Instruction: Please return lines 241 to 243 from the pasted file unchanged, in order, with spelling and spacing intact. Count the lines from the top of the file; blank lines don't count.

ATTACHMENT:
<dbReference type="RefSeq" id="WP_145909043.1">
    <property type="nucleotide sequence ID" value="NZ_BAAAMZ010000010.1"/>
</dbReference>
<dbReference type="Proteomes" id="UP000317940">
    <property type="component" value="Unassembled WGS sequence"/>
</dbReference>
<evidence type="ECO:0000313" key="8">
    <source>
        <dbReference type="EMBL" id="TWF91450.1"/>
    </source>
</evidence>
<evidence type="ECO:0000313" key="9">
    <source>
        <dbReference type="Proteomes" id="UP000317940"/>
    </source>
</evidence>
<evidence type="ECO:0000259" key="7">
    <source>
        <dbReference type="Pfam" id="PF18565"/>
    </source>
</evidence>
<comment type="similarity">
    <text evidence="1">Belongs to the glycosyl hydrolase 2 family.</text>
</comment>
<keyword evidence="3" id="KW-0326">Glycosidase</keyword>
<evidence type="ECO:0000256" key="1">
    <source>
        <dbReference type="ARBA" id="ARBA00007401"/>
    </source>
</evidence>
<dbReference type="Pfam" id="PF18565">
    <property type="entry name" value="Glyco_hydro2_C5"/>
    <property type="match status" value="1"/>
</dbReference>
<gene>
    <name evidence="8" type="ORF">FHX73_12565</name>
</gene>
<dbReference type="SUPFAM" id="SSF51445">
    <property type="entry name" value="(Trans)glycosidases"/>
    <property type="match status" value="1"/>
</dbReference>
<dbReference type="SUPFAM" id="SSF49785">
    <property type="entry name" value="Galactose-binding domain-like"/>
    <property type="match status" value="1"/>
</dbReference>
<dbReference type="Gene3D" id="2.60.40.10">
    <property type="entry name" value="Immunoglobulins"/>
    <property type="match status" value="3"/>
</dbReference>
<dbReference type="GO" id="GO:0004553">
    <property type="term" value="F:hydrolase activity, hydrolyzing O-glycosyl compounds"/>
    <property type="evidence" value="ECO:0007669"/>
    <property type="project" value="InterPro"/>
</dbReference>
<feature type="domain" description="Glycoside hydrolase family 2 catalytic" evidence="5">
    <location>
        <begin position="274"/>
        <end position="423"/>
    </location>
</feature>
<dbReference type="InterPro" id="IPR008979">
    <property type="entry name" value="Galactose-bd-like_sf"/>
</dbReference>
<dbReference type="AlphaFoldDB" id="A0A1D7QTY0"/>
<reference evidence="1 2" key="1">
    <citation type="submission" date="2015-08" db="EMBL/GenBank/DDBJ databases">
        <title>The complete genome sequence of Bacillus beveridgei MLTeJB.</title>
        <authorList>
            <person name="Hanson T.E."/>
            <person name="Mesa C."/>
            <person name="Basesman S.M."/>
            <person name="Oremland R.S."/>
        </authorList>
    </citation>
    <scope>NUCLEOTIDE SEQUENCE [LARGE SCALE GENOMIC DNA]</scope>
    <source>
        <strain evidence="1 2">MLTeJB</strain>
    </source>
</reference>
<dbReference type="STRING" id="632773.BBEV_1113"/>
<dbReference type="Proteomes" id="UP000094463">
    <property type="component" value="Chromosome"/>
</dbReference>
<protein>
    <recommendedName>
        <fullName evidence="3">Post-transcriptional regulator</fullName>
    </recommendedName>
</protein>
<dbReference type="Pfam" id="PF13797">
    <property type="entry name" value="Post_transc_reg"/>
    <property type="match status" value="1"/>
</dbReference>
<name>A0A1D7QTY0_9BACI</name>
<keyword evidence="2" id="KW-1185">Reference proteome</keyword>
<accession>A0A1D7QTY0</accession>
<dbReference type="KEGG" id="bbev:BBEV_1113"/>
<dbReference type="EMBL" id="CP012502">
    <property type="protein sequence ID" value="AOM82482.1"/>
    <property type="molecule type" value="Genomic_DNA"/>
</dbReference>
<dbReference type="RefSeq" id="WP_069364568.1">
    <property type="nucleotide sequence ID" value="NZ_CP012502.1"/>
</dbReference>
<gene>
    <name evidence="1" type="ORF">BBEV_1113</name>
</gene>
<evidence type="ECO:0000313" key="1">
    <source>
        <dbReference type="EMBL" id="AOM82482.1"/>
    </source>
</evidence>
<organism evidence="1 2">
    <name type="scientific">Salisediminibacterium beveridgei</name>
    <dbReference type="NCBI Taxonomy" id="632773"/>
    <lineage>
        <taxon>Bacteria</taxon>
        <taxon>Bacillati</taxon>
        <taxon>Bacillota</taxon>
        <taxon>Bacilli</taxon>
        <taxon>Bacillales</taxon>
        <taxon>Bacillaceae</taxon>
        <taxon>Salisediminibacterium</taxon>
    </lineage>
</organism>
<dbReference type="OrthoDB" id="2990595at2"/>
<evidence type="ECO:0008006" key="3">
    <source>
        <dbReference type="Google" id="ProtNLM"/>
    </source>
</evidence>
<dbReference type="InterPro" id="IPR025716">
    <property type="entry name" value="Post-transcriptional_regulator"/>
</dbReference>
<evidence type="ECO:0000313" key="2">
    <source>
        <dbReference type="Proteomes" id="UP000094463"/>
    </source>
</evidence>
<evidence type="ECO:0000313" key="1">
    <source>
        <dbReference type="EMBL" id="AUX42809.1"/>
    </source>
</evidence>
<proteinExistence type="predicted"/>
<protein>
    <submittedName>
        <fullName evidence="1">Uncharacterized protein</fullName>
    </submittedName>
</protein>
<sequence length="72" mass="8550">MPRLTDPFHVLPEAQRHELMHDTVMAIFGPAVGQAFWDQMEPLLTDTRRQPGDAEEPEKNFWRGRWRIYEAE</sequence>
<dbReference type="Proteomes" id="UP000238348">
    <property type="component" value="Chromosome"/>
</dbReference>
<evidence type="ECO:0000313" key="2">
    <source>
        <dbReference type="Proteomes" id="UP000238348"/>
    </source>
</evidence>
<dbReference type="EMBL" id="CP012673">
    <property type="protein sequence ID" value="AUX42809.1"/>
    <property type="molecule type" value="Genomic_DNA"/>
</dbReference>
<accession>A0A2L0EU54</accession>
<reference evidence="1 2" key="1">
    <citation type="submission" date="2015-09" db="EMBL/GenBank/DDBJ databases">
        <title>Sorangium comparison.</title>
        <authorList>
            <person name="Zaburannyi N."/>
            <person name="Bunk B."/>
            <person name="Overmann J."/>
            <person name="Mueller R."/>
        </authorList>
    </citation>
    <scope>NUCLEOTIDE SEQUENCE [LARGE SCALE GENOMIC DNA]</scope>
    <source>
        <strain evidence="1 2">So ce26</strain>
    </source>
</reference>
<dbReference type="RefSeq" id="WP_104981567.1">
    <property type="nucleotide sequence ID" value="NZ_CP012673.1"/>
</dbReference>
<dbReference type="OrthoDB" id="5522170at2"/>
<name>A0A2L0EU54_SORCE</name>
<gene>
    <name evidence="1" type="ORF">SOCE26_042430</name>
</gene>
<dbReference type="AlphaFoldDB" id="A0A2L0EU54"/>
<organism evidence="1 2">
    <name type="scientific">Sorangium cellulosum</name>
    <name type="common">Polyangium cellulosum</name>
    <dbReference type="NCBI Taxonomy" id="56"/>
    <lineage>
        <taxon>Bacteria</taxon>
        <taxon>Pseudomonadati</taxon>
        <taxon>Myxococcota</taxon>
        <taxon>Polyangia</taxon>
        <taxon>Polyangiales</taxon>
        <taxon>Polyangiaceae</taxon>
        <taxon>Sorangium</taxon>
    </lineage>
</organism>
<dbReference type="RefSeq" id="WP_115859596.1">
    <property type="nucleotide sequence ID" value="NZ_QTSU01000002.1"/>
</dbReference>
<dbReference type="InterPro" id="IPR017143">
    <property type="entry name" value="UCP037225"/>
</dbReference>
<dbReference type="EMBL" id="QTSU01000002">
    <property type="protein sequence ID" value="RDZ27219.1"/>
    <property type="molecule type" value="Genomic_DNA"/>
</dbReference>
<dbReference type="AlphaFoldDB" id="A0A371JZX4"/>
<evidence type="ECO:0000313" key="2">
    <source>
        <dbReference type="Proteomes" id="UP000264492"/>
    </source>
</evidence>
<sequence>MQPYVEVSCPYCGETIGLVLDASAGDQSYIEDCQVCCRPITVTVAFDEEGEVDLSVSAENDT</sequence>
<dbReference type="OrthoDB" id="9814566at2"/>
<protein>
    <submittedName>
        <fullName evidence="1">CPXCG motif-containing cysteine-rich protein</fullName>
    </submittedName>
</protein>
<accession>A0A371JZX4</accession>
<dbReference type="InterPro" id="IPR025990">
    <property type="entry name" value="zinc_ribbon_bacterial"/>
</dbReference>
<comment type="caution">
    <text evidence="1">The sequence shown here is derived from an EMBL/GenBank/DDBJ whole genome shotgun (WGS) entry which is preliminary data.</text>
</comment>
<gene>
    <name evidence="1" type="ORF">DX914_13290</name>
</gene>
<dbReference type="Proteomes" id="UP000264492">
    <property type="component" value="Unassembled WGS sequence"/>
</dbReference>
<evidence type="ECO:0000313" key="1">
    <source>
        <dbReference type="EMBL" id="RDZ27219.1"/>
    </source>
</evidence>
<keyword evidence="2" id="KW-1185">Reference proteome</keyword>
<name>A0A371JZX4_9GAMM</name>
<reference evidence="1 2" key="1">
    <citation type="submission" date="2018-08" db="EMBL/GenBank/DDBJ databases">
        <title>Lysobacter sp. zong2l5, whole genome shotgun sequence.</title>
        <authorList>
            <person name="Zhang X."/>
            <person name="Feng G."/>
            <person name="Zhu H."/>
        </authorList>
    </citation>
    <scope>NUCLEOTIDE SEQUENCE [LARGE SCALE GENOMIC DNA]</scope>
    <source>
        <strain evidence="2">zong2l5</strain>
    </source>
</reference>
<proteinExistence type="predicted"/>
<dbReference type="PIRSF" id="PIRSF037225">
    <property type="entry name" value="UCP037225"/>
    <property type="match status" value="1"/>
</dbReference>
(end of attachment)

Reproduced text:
    </source>
</evidence>
<keyword evidence="2" id="KW-1185">Reference proteome</keyword>